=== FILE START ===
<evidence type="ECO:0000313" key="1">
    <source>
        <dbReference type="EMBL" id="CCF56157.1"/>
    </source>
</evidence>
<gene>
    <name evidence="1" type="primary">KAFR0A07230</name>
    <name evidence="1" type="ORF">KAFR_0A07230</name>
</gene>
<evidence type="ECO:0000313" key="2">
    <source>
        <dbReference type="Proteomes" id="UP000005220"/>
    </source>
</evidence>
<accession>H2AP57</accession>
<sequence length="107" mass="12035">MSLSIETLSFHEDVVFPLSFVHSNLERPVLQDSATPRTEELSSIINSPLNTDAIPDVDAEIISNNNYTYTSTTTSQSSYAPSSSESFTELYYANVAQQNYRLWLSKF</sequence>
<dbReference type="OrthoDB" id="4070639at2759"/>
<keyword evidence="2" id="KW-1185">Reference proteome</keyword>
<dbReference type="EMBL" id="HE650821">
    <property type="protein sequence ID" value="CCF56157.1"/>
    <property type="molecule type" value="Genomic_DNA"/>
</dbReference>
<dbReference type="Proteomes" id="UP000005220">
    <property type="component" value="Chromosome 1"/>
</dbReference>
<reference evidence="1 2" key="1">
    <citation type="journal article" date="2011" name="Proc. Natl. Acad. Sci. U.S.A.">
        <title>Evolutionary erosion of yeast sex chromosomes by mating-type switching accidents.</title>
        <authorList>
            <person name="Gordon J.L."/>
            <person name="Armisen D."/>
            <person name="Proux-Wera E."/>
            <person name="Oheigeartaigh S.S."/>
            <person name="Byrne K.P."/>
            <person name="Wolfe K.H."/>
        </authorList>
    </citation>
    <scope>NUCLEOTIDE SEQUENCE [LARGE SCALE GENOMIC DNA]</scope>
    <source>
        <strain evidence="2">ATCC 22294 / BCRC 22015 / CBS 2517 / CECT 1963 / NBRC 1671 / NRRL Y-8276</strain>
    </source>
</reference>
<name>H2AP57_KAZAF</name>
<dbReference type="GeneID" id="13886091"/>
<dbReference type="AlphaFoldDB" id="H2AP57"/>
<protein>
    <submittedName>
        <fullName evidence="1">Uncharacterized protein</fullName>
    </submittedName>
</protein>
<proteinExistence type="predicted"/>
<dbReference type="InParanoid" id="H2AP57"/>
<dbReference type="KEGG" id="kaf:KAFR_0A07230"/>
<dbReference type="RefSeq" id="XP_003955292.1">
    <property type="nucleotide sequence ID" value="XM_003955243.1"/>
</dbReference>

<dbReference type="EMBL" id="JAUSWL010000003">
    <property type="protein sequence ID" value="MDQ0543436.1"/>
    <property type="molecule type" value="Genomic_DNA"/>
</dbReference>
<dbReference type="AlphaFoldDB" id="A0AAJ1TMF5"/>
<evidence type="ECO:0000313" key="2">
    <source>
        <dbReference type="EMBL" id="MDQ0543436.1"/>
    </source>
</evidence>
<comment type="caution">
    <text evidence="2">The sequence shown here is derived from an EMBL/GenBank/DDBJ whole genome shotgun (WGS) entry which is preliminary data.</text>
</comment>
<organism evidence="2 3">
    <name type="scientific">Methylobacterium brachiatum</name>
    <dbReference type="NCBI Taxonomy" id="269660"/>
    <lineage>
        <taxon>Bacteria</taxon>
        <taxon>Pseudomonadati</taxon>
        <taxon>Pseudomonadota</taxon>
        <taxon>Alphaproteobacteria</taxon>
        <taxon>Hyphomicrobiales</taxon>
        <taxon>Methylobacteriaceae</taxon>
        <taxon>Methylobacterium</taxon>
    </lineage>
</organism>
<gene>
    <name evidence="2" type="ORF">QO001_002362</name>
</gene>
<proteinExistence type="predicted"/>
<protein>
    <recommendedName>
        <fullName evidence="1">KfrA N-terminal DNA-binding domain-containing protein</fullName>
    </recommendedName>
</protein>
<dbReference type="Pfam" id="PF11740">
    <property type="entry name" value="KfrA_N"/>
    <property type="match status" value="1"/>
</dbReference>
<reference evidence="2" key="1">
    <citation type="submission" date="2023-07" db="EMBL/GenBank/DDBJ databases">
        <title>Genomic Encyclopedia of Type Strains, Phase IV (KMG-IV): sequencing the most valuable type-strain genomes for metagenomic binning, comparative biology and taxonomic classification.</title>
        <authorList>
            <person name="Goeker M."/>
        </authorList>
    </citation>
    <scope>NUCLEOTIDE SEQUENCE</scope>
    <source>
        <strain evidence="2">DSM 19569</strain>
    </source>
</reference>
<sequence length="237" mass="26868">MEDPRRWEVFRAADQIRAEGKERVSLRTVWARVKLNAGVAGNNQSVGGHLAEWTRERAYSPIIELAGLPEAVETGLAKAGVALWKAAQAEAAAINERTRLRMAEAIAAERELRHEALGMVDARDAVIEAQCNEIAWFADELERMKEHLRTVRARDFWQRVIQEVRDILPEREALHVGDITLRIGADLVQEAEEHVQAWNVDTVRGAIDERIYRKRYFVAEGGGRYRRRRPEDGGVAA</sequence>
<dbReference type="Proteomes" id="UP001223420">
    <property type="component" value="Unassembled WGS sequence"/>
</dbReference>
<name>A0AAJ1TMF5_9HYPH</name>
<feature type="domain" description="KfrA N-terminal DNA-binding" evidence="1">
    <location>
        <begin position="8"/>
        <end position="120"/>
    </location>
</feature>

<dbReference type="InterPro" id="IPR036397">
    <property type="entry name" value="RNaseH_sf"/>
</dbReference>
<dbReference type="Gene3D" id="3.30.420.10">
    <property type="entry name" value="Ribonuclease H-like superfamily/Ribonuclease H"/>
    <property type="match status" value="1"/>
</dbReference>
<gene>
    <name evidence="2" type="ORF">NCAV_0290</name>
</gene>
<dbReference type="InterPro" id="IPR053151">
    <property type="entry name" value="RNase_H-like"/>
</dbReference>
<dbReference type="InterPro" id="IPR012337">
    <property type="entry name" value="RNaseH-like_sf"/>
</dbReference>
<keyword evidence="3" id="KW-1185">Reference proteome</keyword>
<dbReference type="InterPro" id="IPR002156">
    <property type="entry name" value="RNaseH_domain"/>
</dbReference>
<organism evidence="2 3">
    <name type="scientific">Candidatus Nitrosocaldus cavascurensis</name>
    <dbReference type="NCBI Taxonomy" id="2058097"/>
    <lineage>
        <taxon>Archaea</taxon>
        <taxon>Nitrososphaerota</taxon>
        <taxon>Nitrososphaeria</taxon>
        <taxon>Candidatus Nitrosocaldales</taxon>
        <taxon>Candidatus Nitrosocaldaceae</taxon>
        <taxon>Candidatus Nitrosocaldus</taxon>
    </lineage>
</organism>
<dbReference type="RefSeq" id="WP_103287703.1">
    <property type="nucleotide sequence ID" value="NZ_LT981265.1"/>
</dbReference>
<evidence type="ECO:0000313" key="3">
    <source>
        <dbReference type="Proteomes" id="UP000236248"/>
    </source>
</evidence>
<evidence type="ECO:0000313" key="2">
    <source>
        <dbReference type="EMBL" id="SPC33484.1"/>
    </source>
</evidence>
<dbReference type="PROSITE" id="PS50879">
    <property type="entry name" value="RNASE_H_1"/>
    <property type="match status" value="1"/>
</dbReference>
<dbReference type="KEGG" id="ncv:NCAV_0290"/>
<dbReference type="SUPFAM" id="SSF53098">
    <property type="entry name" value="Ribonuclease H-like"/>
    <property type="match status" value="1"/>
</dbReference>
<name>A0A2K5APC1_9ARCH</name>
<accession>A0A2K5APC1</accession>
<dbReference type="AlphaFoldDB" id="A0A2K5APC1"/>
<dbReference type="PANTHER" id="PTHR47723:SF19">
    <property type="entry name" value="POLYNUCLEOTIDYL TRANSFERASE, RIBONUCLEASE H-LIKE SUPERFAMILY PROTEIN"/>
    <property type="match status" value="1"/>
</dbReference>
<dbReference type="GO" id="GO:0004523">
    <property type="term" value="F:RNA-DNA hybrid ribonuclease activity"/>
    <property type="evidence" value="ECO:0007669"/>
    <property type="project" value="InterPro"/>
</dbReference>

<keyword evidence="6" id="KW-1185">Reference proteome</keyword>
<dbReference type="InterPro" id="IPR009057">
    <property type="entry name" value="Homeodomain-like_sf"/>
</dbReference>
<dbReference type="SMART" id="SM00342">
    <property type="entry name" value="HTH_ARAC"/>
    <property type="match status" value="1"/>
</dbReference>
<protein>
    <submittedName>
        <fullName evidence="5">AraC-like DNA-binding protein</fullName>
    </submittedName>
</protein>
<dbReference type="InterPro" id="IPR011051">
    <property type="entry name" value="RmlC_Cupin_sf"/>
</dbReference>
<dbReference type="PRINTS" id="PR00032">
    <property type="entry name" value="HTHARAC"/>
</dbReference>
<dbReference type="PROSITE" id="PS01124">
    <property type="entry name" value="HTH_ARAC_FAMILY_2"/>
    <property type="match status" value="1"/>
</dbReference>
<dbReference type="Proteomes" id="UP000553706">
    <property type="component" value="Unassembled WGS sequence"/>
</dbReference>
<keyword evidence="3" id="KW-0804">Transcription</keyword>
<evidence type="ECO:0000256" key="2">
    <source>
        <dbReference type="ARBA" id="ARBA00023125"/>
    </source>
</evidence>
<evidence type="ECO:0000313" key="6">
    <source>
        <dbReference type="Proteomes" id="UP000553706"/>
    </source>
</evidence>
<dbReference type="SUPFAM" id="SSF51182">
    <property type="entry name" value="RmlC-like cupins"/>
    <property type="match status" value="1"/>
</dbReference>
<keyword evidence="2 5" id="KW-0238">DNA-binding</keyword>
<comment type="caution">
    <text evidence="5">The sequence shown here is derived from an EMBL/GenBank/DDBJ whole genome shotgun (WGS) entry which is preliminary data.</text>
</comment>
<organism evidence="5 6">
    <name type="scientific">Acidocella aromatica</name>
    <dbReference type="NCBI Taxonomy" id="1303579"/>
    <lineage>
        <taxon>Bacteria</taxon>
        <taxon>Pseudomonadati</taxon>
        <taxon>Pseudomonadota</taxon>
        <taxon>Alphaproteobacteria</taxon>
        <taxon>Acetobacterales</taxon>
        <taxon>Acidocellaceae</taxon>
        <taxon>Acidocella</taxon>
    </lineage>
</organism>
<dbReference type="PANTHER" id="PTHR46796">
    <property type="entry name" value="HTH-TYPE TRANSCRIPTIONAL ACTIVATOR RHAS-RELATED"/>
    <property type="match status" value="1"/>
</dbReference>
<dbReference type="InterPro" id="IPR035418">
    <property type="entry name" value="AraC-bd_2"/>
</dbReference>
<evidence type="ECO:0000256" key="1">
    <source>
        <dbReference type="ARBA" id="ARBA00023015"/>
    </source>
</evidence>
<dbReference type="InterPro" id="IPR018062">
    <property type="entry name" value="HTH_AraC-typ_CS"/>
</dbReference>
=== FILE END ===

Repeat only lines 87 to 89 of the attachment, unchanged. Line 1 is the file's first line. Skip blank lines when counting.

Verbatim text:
<protein>
    <recommendedName>
        <fullName evidence="1">KfrA N-terminal DNA-binding domain-containing protein</fullName>